The release of 7-nm AMD EPIC Rome server processors has been scheduled for mid-2012, but for now, the samples of these chips are tested in the chip makers and its partners.
For example, a 32-core EPIC Rim processor with an identifier ZS1711E3VIVG5_24 / 17_N was seen in the SiSoftvare Sandra database. This engineering instance functioned at a 1.7 GHz base frequency with a dynamic acceleration of up to 2.4 GHz, which is slightly lower than for similar EPIC 7000 chips.
Two months ago, in SiSoft's Sandra database, the 64-core AMD EPIC second generation managed to light up as part of the Dell PoverEdge R7515 server. It is interesting that the hero of today's note was installed in the younger PoverEdge R6515 server. As Dell representatives have previously said, the company will increase AMD's server-based offerings by three times compared to the previous period.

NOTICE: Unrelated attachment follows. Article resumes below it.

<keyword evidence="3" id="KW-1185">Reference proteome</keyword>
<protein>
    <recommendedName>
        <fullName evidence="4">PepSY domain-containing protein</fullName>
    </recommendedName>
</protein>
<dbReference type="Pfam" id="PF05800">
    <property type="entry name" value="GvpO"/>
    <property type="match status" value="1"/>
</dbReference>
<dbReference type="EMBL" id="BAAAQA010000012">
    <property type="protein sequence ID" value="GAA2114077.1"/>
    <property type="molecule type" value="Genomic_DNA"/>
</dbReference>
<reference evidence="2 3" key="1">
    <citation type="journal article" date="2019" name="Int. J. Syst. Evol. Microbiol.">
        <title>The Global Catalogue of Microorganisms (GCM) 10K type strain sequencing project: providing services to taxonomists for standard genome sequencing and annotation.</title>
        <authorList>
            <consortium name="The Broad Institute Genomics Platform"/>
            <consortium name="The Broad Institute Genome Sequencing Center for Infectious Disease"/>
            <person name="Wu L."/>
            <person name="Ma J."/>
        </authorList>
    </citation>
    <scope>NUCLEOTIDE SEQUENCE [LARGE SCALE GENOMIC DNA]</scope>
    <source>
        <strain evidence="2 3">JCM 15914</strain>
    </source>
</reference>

If we look at the ZS1711E3VIVG5_24 / 17_N chip identifier in detail, then next to the 1.7 / 2.4 GHz frequency, we can conclude that there are 16 MB of second-level cache and 128 MB L3 cache. The "Z" prefix refers to the chip qualification sample (KS). Probably AMD compensates for low clock speeds with a proportional increase in operation per hour (IPC), increased L3 volume, or a relatively low processor capacity.